AskPat 466 Episode Transcript
Pat Flynn: What's up, everybody? Pat Flynn here. Thank you for joining me today. This is Episode 466 of AskPat, and as always, I'm here to help you by answering your online business related questions five days a week.
Thank you for joining me and we have a greatquestion today from Jonah but before I get to Jonah's question, I do want to thank today's sponsor first up, Lynda.com. Lynda.com is a learning platform online that you can use with over 3000 on-demand video courses. These aren't just little YouTube videos, these are professionally shot, studio quality courses to help you strengthen your business tact and creative skills. Everything from how to use particular applications, I've used it to learn more about Excel, photo shop and things like that to how to code to tax fundamentals for your business growth, hacking stuff, there's all kinds of things here. You got to check it out and you can check it out for free for 10 days if you go to Lynda.com/AskPat, again that's L-Y-N-D-A dot com/AskPat. You're going to love it. You won't regret it, for sure.
All right, here's today's question from Jonah.
Jonah: Hey, Pat. It's Jonah Kelly from TestingtheMuse.com. Thanks for being so consistent. Your content and guests always keep me thinking. Today's question relates to curated content. I stumbled across paper.li recently and, looking a bit deeper, noticed several WordPress plug-ins for curated content. I could see this format as ideal for generating content for some of my niche sites which are currently more static than a blog. I guess my question is, what's your opinion of curated content, whether in a blog or newsletter format? And do you have any experience with this? Mainly any pros or cons stuff, or any suggested etiquette, and of course, if you have any recommended plug-ins for anyone who might be interested. Again, thanks for all your hard work, Pat. Take care.
Pat Flynn: Hey, what's up, Jonah? Thank you so much for the question. Just really quick for everybody out there, I want to define what curated content is, and then I'll get into your answer. Curated content or content curation is the process of collecting, organizing and sharing … Displaying information relevant to a particular topic or area of interest. You might have a website, and it might not just be your own particular posts, but you'd be able to curate by collecting, organizing other people's content, other resources, other information out there, to curate that content. And you would be known as a curator if that's something that you do. There's a lot of services out there that do this and, like you said, there are a lot of plug-ins too. There's are a lot of … Paper.li—that is a great one, very popular one that people have used to collect content and display them in a certain way that is automated.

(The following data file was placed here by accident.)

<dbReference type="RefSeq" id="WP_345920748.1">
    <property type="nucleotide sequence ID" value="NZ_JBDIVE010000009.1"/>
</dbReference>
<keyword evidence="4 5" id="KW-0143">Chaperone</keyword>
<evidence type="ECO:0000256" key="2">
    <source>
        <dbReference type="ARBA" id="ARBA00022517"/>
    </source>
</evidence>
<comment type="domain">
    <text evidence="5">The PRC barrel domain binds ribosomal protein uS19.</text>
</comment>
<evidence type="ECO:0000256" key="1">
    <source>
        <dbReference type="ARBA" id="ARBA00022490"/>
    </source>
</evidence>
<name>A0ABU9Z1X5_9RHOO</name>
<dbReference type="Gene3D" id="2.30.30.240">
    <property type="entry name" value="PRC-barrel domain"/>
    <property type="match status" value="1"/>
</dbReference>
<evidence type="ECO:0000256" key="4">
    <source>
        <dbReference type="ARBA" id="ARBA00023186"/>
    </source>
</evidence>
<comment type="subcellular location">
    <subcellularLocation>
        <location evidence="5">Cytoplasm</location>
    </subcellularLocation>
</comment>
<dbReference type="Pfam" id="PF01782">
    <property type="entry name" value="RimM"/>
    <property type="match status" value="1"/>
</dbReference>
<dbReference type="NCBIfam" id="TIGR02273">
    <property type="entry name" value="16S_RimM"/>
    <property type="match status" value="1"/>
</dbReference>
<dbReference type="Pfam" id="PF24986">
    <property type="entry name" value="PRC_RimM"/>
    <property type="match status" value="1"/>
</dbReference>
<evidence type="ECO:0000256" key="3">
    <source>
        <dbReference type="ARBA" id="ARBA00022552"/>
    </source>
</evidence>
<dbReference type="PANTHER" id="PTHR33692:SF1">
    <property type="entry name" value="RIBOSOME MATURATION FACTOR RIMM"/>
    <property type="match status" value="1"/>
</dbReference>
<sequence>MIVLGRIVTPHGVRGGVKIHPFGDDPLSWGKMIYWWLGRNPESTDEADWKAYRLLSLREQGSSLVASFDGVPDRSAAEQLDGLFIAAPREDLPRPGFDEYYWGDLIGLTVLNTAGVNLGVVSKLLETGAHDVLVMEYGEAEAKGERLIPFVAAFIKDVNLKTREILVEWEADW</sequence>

I have mixed feelings about this. I think if you're trying to build a website and trying to become the authority on something, which is the way I recommend building an online business today, there's obviously a ton of ways to build online businesses but if you're going to build a business that way, if you're going to become a brand, if you're going to become the trusted advisor, as J. Erhan would say, for a particular group of people, curated content is important because you want to make sure that you cover all your bases. You also are connected with other people in that space. You would only be able to serve everybody in the best way if you knew everything that is going on out there and share that information too.
Where a lot of people get into trouble is with this automation thing, where they feel like they can click a button or turn on the switch and have this plug-in, or automation, or other people even, curate the content, where it would then be published on your site and that would be it. Now there's a fine line there, of course, and we'll get into the credit and all that stuff later, which is important too.
What I'm saying is, if you're trying to build a brand and you're trying to be the voice for an audience, you can't always share other people's voices. You can't always share other people's stuff; you have to come up with your own stuff. You can start with other people's content in terms of getting inspiration from them, having them become a talking or discussion point, where you come in with your own voice or point or angle on something, but I think it's really important that no matter what, if you're trying to become that expert, if you're trying to become that trusted advisor, you have to speak like an advisor. You have to own your own voice and own your knowledge and actually share that with your own points of view. Really own that. I think it's really important to do that.